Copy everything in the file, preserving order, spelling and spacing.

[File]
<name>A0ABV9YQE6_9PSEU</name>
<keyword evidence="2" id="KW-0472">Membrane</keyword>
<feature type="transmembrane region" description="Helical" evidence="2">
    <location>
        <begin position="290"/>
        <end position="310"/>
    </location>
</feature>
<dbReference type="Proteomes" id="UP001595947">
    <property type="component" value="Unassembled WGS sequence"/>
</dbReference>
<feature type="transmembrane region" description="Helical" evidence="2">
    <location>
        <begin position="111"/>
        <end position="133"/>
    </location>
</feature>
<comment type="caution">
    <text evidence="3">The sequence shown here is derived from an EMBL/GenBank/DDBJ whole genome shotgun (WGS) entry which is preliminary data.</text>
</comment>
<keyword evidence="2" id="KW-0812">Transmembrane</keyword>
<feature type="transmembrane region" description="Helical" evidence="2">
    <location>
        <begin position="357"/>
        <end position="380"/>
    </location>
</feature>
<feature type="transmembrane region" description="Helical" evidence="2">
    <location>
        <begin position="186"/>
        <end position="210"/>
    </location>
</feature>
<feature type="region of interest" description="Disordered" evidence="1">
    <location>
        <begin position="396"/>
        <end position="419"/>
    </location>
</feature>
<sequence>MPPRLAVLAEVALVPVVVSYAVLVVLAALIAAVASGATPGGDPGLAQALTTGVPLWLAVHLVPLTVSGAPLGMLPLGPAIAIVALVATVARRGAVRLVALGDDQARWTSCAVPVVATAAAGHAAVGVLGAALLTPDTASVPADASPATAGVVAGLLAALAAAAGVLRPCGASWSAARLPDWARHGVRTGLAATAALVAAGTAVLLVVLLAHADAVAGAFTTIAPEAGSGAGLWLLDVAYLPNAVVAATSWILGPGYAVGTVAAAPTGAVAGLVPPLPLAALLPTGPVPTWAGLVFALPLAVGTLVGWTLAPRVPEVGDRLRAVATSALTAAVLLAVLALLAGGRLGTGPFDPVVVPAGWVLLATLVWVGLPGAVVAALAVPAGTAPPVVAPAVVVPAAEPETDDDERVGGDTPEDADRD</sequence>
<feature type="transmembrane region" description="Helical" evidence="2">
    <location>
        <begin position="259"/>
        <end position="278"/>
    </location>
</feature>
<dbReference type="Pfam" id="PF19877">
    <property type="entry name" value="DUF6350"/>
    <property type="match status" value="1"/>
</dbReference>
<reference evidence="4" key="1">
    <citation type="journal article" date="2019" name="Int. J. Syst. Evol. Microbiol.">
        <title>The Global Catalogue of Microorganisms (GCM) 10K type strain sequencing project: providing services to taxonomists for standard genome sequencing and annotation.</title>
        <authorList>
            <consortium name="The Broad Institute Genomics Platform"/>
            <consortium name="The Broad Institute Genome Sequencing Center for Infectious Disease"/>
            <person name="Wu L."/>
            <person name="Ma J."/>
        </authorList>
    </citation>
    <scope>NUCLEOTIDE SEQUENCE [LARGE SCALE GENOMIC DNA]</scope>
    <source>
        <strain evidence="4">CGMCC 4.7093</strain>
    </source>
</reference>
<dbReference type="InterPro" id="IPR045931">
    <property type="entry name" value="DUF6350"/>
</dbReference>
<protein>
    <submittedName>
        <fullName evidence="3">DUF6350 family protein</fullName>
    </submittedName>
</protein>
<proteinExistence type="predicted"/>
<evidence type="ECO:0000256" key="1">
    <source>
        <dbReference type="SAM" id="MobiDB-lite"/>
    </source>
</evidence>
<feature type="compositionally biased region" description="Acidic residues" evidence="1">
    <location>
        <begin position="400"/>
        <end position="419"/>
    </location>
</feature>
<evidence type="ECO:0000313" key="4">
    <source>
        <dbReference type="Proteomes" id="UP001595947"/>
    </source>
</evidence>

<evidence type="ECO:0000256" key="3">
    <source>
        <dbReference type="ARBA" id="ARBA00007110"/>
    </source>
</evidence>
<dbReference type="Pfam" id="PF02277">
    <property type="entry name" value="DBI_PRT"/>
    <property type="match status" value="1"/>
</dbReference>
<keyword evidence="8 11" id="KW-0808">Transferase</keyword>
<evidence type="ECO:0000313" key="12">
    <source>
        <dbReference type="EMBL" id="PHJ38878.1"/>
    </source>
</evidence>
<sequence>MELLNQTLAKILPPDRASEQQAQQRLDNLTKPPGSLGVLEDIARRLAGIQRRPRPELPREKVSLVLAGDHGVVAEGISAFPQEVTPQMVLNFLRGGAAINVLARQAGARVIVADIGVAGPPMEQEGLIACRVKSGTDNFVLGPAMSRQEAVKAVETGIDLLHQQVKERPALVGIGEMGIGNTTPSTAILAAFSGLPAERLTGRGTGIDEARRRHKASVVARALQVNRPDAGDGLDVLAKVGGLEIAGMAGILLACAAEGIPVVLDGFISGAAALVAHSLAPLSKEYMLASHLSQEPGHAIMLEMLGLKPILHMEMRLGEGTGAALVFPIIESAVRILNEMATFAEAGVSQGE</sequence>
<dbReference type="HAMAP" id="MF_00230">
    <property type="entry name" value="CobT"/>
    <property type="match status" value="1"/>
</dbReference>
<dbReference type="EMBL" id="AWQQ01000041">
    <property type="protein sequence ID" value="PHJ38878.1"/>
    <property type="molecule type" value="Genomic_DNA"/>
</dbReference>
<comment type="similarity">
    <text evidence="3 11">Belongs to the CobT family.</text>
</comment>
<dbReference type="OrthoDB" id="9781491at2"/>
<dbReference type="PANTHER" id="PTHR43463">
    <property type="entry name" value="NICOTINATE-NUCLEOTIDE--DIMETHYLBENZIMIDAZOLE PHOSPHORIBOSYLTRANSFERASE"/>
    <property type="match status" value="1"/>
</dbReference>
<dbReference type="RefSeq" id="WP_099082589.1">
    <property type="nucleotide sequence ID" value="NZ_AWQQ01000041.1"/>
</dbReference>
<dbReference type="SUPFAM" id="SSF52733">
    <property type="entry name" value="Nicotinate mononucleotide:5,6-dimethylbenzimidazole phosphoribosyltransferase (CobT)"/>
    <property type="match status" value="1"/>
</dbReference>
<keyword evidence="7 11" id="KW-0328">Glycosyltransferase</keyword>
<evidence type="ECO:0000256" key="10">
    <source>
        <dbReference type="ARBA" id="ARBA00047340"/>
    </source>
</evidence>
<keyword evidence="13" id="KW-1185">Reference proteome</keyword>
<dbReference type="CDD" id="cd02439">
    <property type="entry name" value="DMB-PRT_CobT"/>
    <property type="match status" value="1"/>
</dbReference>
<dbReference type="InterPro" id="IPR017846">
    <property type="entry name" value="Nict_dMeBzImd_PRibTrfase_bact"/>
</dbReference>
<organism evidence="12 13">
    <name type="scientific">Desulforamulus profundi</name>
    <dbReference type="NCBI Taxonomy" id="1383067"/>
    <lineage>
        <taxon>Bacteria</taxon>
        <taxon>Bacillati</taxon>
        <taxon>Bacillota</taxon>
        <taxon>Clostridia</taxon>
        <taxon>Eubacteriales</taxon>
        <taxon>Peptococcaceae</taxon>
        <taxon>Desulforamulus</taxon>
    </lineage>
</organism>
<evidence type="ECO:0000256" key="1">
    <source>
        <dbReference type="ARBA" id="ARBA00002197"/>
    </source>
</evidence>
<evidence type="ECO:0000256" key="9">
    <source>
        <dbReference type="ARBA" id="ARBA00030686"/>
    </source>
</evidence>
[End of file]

<name>A0ABV9YQE6_9PSEU</name>
<keyword evidence="2" id="KW-0472">Membrane</keyword>
<feature type="transmembrane region" description="Helical" evidence="2">
    <location>
        <begin position="290"/>
        <end position="310"/>
    </location>
</feature>
<dbReference type="Proteomes" id="UP001595947">
    <property type="component" value="Unassembled WGS sequence"/>
</dbReference>
<feature type="transmembrane region" description="Helical" evidence="2">
    <location>
        <begin position="111"/>
        <end position="133"/>
    </location>
</feature>
<comment type="caution">
    <text evidence="3">The sequence shown here is derived from an EMBL/GenBank/DDBJ whole genome shotgun (WGS) entry which is preliminary data.</text>
</comment>
<keyword evidence="2" id="KW-0812">Transmembrane</keyword>
<feature type="transmembrane region" description="Helical" evidence="2">
    <location>
        <begin position="357"/>
        <end position="380"/>
    </location>
</feature>
<feature type="transmembrane region" description="Helical" evidence="2">
    <location>
        <begin position="186"/>
        <end position="210"/>
    </location>
</feature>
<feature type="region of interest" description="Disordered" evidence="1">
    <location>
        <begin position="396"/>
        <end position="419"/>
    </location>
</feature>
<sequence>MPPRLAVLAEVALVPVVVSYAVLVVLAALIAAVASGATPGGDPGLAQALTTGVPLWLAVHLVPLTVSGAPLGMLPLGPAIAIVALVATVARRGAVRLVALGDDQARWTSCAVPVVATAAAGHAAVGVLGAALLTPDTASVPADASPATAGVVAGLLAALAAAAGVLRPCGASWSAARLPDWARHGVRTGLAATAALVAAGTAVLLVVLLAHADAVAGAFTTIAPEAGSGAGLWLLDVAYLPNAVVAATSWILGPGYAVGTVAAAPTGAVAGLVPPLPLAALLPTGPVPTWAGLVFALPLAVGTLVGWTLAPRVPEVGDRLRAVATSALTAAVLLAVLALLAGGRLGTGPFDPVVVPAGWVLLATLVWVGLPGAVVAALAVPAGTAPPVVAPAVVVPAAEPETDDDERVGGDTPEDADRD</sequence>
<feature type="transmembrane region" description="Helical" evidence="2">
    <location>
        <begin position="259"/>
        <end position="278"/>
    </location>
</feature>
<dbReference type="Pfam" id="PF19877">
    <property type="entry name" value="DUF6350"/>
    <property type="match status" value="1"/>
</dbReference>
<reference evidence="4" key="1">
    <citation type="journal article" date="2019" name="Int. J. Syst. Evol. Microbiol.">
        <title>The Global Catalogue of Microorganisms (GCM) 10K type strain sequencing project: providing services to taxonomists for standard genome sequencing and annotation.</title>
        <authorList>
            <consortium name="The Broad Institute Genomics Platform"/>
            <consortium name="The Broad Institute Genome Sequencing Center for Infectious Disease"/>
            <person name="Wu L."/>
            <person name="Ma J."/>
        </authorList>
    </citation>
    <scope>NUCLEOTIDE SEQUENCE [LARGE SCALE GENOMIC DNA]</scope>
    <source>
        <strain evidence="4">CGMCC 4.7093</strain>
    </source>
</reference>
<dbReference type="InterPro" id="IPR045931">
    <property type="entry name" value="DUF6350"/>
</dbReference>
<protein>
    <submittedName>
        <fullName evidence="3">DUF6350 family protein</fullName>
    </submittedName>
</protein>
<proteinExistence type="predicted"/>
<evidence type="ECO:0000256" key="1">
    <source>
        <dbReference type="SAM" id="MobiDB-lite"/>
    </source>
</evidence>
<feature type="compositionally biased region" description="Acidic residues" evidence="1">
    <location>
        <begin position="400"/>
        <end position="419"/>
    </location>
</feature>
<evidence type="ECO:0000313" key="4">
    <source>
        <dbReference type="Proteomes" id="UP001595947"/>
    </source>
</evidence>

<evidence type="ECO:0000256" key="3">
    <source>
        <dbReference type="ARBA" id="ARBA00007110"/>
    </source>
</evidence>
<dbReference type="Pfam" id="PF02277">
    <property type="entry name" value="DBI_PRT"/>
    <property type="match status" value="1"/>
</dbReference>
<keyword evidence="8 11" id="KW-0808">Transferase</keyword>
<evidence type="ECO:0000313" key="12">
    <source>
        <dbReference type="EMBL" id="PHJ38878.1"/>
    </source>
</evidence>
<sequence>MELLNQTLAKILPPDRASEQQAQQRLDNLTKPPGSLGVLEDIARRLAGIQRRPRPELPREKVSLVLAGDHGVVAEGISAFPQEVTPQMVLNFLRGGAAINVLARQAGARVIVADIGVAGPPMEQEGLIACRVKSGTDNFVLGPAMSRQEAVKAVETGIDLLHQQVKERPALVGIGEMGIGNTTPSTAILAAFSGLPAERLTGRGTGIDEARRRHKASVVARALQVNRPDAGDGLDVLAKVGGLEIAGMAGILLACAAEGIPVVLDGFISGAAALVAHSLAPLSKEYMLASHLSQEPGHAIMLEMLGLKPILHMEMRLGEGTGAALVFPIIESAVRILNEMATFAEAGVSQGE</sequence>
<dbReference type="HAMAP" id="MF_00230">
    <property type="entry name" value="CobT"/>
    <property type="match status" value="1"/>
</dbReference>
<dbReference type="EMBL" id="AWQQ01000041">
    <property type="protein sequence ID" value="PHJ38878.1"/>
    <property type="molecule type" value="Genomic_DNA"/>
</dbReference>
<comment type="similarity">
    <text evidence="3 11">Belongs to the CobT family.</text>
</comment>
<dbReference type="OrthoDB" id="9781491at2"/>
<dbReference type="PANTHER" id="PTHR43463">
    <property type="entry name" value="NICOTINATE-NUCLEOTIDE--DIMETHYLBENZIMIDAZOLE PHOSPHORIBOSYLTRANSFERASE"/>
    <property type="match status" value="1"/>
</dbReference>
<dbReference type="RefSeq" id="WP_099082589.1">
    <property type="nucleotide sequence ID" value="NZ_AWQQ01000041.1"/>
</dbReference>
<dbReference type="SUPFAM" id="SSF52733">
    <property type="entry name" value="Nicotinate mononucleotide:5,6-dimethylbenzimidazole phosphoribosyltransferase (CobT)"/>
    <property type="match status" value="1"/>
</dbReference>
<keyword evidence="7 11" id="KW-0328">Glycosyltransferase</keyword>
<evidence type="ECO:0000256" key="10">
    <source>
        <dbReference type="ARBA" id="ARBA00047340"/>
    </source>
</evidence>
<keyword evidence="13" id="KW-1185">Reference proteome</keyword>
<dbReference type="CDD" id="cd02439">
    <property type="entry name" value="DMB-PRT_CobT"/>
    <property type="match status" value="1"/>
</dbReference>
<dbReference type="InterPro" id="IPR017846">
    <property type="entry name" value="Nict_dMeBzImd_PRibTrfase_bact"/>
</dbReference>
<organism evidence="12 13">
    <name type="scientific">Desulforamulus profundi</name>
    <dbReference type="NCBI Taxonomy" id="1383067"/>
    <lineage>
        <taxon>Bacteria</taxon>
        <taxon>Bacillati</taxon>
        <taxon>Bacillota</taxon>
        <taxon>Clostridia</taxon>
        <taxon>Eubacteriales</taxon>
        <taxon>Peptococcaceae</taxon>
        <taxon>Desulforamulus</taxon>
    </lineage>
</organism>
<evidence type="ECO:0000256" key="1">
    <source>
        <dbReference type="ARBA" id="ARBA00002197"/>
    </source>
</evidence>
<evidence type="ECO:0000256" key="9">
    <source>
        <dbReference type="ARBA" id="ARBA00030686"/>
    </source>
</evidence>